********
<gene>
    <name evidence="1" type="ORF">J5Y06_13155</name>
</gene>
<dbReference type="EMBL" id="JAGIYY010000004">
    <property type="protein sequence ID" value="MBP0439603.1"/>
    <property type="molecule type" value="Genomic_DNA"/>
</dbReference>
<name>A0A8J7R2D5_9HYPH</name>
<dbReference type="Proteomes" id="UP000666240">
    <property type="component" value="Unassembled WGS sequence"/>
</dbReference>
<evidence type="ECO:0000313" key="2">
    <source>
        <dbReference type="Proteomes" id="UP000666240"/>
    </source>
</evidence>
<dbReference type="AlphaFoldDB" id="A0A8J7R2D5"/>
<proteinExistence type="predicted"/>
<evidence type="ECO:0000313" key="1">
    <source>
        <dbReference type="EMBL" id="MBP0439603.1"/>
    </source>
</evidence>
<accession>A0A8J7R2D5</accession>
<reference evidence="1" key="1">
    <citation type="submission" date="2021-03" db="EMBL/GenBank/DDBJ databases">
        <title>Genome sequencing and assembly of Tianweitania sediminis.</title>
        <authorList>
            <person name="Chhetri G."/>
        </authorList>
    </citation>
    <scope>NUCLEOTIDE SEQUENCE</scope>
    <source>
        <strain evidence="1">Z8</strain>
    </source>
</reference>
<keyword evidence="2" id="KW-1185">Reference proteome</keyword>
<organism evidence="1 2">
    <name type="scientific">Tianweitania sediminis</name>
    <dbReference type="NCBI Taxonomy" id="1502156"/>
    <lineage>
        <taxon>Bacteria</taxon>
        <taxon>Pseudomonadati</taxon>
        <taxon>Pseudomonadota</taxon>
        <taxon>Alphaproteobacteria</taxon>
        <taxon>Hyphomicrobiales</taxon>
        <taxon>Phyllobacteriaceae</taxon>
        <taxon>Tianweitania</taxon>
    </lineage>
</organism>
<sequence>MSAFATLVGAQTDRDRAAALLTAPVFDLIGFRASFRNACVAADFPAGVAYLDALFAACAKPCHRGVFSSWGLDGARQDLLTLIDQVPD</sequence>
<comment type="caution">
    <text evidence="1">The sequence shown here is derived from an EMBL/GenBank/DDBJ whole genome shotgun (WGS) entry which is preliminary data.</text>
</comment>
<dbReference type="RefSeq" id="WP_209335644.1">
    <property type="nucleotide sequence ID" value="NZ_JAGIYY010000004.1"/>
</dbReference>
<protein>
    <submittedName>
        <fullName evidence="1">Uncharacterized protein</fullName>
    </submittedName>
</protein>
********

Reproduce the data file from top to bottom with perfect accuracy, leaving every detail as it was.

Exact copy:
<gene>
    <name evidence="1" type="ORF">J5Y06_13155</name>
</gene>
<dbReference type="EMBL" id="JAGIYY010000004">
    <property type="protein sequence ID" value="MBP0439603.1"/>
    <property type="molecule type" value="Genomic_DNA"/>
</dbReference>
<name>A0A8J7R2D5_9HYPH</name>
<dbReference type="Proteomes" id="UP000666240">
    <property type="component" value="Unassembled WGS sequence"/>
</dbReference>
<evidence type="ECO:0000313" key="2">
    <source>
        <dbReference type="Proteomes" id="UP000666240"/>
    </source>
</evidence>
<dbReference type="AlphaFoldDB" id="A0A8J7R2D5"/>
<proteinExistence type="predicted"/>
<evidence type="ECO:0000313" key="1">
    <source>
        <dbReference type="EMBL" id="MBP0439603.1"/>
    </source>
</evidence>
<accession>A0A8J7R2D5</accession>
<reference evidence="1" key="1">
    <citation type="submission" date="2021-03" db="EMBL/GenBank/DDBJ databases">
        <title>Genome sequencing and assembly of Tianweitania sediminis.</title>
        <authorList>
            <person name="Chhetri G."/>
        </authorList>
    </citation>
    <scope>NUCLEOTIDE SEQUENCE</scope>
    <source>
        <strain evidence="1">Z8</strain>
    </source>
</reference>
<keyword evidence="2" id="KW-1185">Reference proteome</keyword>
<organism evidence="1 2">
    <name type="scientific">Tianweitania sediminis</name>
    <dbReference type="NCBI Taxonomy" id="1502156"/>
    <lineage>
        <taxon>Bacteria</taxon>
        <taxon>Pseudomonadati</taxon>
        <taxon>Pseudomonadota</taxon>
        <taxon>Alphaproteobacteria</taxon>
        <taxon>Hyphomicrobiales</taxon>
        <taxon>Phyllobacteriaceae</taxon>
        <taxon>Tianweitania</taxon>
    </lineage>
</organism>
<sequence>MSAFATLVGAQTDRDRAAALLTAPVFDLIGFRASFRNACVAADFPAGVAYLDALFAACAKPCHRGVFSSWGLDGARQDLLTLIDQVPD</sequence>
<comment type="caution">
    <text evidence="1">The sequence shown here is derived from an EMBL/GenBank/DDBJ whole genome shotgun (WGS) entry which is preliminary data.</text>
</comment>
<dbReference type="RefSeq" id="WP_209335644.1">
    <property type="nucleotide sequence ID" value="NZ_JAGIYY010000004.1"/>
</dbReference>
<protein>
    <submittedName>
        <fullName evidence="1">Uncharacterized protein</fullName>
    </submittedName>
</protein>